The future of Human Rights in Scotland
Where the conversation was
A couple of years ago I attended a series of meetings on the review of SNAP (Scotland’s National Action Plan for Human Rights). I was shocked to discover that food was not recognised as a human rights in Scotland; and was very disappointed to find that there was very little emphasis on the rights of older people.
Last year the Scottish Government established the National Taskforce for Human Rights, to work on a proposal and recommendations for a new human rights law. The Scottish Human Rights Commission and the Human Rights Consortium Scotland, both of which are represented on the Taskforce, have been jointly organising a ‘public participation process’ over recent weeks.
I was very pleased to learn that both of my concerns were being addressed. Food is included as one of the economic, social and cultural rights and older people as one of the specific groups being talked about.
How the conversation is changing
I have taken part in a number of the meetings, and the conversations at each have been rich, diverse and thought-provoking.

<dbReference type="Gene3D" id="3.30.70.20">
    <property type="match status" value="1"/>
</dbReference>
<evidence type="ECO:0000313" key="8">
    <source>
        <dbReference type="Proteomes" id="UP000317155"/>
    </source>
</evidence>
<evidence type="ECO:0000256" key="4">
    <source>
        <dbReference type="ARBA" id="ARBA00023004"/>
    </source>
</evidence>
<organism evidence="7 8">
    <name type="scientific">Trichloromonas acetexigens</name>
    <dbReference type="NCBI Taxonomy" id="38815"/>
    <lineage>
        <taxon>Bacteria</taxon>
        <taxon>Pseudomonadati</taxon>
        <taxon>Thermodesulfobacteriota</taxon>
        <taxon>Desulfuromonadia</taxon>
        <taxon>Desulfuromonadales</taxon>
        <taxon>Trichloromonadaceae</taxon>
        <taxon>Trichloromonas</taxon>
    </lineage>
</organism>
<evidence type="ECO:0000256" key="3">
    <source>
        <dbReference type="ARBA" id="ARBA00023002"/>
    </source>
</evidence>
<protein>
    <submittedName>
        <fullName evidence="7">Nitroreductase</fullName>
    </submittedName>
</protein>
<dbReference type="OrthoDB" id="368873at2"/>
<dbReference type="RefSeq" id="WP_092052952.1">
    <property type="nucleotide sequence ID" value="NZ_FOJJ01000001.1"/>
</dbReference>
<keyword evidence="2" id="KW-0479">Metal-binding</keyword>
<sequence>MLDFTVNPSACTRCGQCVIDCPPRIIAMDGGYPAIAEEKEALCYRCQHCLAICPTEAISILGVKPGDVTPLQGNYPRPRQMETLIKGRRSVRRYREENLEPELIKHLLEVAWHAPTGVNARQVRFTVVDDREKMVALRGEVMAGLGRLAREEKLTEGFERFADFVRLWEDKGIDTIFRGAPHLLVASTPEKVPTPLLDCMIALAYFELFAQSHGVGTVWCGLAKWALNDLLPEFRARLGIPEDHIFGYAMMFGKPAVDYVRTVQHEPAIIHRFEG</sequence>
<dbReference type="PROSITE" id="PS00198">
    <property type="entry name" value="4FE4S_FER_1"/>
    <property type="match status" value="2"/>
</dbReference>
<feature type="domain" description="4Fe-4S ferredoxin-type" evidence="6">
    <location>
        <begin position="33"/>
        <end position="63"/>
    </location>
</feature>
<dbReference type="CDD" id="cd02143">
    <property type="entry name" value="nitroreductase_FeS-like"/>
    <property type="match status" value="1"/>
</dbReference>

Some general themes have emerged.
Would the new law apply only to ‘citizens’ or to everyone living in Scotland, for instance, refugees and asylum seekers? (We of course think everyone should have equal access to human rights and protections).
How can we ‘make rights real’?
How do we ensure that the law provides ‘a floor, not a ceiling’?
What processes would be put in place to ensure that everyone, of every age, learns about what their rights are and how to assert them?
If someone feels that their rights are being ignored or violated, will there be a simple way to address this? Will the law have ‘teeth’?
New ways of thinking about rights
There is a whole new language developing. Older people are ‘rights holders’ (although they have not always been regarded as such!). ‘Duty holders’, such as public services, will be responsible for ensuring that the law is put into effect. And Outside the Box would be seen as a ‘human rights defender’, because of the work it does supporting people to access and use their rights. For example, the Local People Linking project supports local learning around human rights, giving people skills and tools to start conversations about human rights and run trainings in their communities.
Another word being used more is ‘intersectionality’; which was coined by Kimberlé Crenshaw and helps us understand, for instance, that older people may also be women; black and minority ethnic; disabled; LGBTI.
Having learned so much, I have found myself reflecting on the connections between human rights and community development; human rights and self-directed support; and human rights and co-production.
I have also been wondering about how to incorporate a human rights-based approach into the Intergenerational National Network, and am looking forward to working with the Children’s University as part of their proposed Year of Childhood 2021.